2,500 cows transported on boat from Ireland to Israel

2,500 cows transported on boat from Ireland to Israel
Irish bull, photo: Canva

Around 2,500 Irish cows have been loaded onto a boat that left from Ireland Tuesday morning to Israel. It is the first shipment of Irish cows transported directly to Israel since data on animal exports has been collected.

“That’s a lot of animals. They must be very young. It’s going to be hot during the long stressful journey and when they arrive. From an environmental and animal welfare perspective this is wrong,” Irish animal welfare group Ethical Farming Ireland said.

The live animal exporting company Viastar prepared the shipment, and the animals are being transported on the livestock vessel Ganado Express, which will arrive in Israel on the 8th of June. 

Animal welfare organizations and environmental groups have long pointed out the cruelty of live animal exports, which causes the animals significant distress and harm. 

Long journeys are stressful, with animals often suffering from overcrowding, harsh conditions, disease, injuries, and inadequate access to food and water. While regulations exist to protect animal welfare, critics argue that these are often insufficient or poorly enforced.

Mortality rates can be high in live animal exports, particularly when animals are not acclimatized to the conditions onboard. The animals are kept close to each other in pens on the ship. Extreme weather conditions, disease outbreaks, and ship mechanical failures can also lead to many deaths.

There are also concerns that animals exported to other countries might be subjected to lower animal welfare standards at their destination, particularly during slaughter, including practices that are not permitted in the country of origin.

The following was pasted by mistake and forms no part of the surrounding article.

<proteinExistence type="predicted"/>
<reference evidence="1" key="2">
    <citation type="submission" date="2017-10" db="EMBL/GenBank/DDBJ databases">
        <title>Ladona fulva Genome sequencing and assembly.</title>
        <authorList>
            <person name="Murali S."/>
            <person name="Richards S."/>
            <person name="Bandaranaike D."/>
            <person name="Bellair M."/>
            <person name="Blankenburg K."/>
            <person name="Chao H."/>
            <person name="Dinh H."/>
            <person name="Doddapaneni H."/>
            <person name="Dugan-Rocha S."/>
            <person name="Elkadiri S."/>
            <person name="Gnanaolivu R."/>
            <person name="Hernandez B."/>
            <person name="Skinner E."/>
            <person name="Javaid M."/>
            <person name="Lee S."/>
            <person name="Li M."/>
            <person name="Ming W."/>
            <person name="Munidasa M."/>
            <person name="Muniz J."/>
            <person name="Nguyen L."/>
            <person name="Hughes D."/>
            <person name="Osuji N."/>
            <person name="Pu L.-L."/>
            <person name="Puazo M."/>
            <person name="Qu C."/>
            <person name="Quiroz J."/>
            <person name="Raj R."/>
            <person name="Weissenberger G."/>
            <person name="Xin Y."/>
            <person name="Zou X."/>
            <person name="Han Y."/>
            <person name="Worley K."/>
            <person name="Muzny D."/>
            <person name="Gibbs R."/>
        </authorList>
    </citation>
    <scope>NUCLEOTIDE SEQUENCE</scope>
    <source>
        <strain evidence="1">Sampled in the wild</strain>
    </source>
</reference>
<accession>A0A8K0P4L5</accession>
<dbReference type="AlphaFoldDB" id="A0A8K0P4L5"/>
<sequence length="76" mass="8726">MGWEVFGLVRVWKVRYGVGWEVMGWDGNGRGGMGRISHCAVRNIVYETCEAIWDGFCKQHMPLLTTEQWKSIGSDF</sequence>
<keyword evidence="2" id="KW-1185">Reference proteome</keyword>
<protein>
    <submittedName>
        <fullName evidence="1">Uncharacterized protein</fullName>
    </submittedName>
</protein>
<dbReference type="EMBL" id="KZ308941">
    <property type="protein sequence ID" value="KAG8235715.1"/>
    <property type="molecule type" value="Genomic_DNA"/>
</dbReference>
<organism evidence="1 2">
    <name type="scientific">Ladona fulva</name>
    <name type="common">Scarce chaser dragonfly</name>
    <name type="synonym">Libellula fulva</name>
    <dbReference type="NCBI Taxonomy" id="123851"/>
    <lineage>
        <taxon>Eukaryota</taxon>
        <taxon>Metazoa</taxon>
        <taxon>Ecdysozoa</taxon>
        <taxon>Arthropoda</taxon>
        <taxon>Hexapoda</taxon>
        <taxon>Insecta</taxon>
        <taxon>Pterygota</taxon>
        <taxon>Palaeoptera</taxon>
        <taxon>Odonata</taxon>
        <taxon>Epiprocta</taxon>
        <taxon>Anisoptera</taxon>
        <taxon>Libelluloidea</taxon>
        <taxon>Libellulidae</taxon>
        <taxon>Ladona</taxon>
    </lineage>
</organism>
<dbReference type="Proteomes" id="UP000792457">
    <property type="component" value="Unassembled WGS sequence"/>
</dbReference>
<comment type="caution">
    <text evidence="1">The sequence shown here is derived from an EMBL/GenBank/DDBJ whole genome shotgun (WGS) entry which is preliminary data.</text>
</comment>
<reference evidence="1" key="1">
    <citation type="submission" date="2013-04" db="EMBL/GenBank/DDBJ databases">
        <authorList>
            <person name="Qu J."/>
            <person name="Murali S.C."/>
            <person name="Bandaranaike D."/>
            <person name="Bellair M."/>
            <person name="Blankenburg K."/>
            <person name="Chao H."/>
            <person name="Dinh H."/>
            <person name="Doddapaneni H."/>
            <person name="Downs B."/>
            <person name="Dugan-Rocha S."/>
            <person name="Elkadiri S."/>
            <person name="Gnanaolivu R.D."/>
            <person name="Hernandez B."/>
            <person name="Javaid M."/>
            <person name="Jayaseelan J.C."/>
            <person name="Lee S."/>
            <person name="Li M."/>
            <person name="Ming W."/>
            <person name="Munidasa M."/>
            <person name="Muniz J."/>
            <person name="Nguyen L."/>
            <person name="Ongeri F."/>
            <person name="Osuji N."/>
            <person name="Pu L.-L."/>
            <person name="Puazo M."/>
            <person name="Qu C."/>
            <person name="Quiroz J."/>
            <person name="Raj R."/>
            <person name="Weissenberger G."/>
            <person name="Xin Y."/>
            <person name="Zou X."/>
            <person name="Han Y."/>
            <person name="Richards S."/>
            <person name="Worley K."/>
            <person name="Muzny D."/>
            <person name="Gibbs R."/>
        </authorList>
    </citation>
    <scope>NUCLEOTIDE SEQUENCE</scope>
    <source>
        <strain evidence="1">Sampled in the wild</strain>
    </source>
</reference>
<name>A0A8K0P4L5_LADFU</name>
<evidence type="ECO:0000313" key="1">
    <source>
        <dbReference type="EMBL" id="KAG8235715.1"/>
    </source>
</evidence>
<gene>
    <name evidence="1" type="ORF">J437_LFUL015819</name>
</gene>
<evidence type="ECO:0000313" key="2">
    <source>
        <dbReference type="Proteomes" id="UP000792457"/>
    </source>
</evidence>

Transporting live animals over long distances contributes to greenhouse gas emissions. Critics argue that slaughtering animals at the point of production and then exporting the meat would be more environmentally friendly; a shift towards exporting chilled or frozen beef could also improve animal welfare.

There is often limited transparency and oversight in live animal exports, leading to animal cruelty which is usually exposed by members of animal welfare groups who try to film the conditions from a distance.

In the first four months of this year, Ireland has seen an 8% increase in live animal exports, with just over 170,000 head of Irish cattle and calves exported. The key export destinations for Irish cows and calves are the Netherlands, Spain, Italy, Northern Ireland, and Poland. 

Most calves are exported to the Netherlands, where the animals are kept and fattened in dark stables on hard floors until they are slaughtered and processed into veal. 

In April, New Zealand banned live animal exports over animal welfare concerns. 

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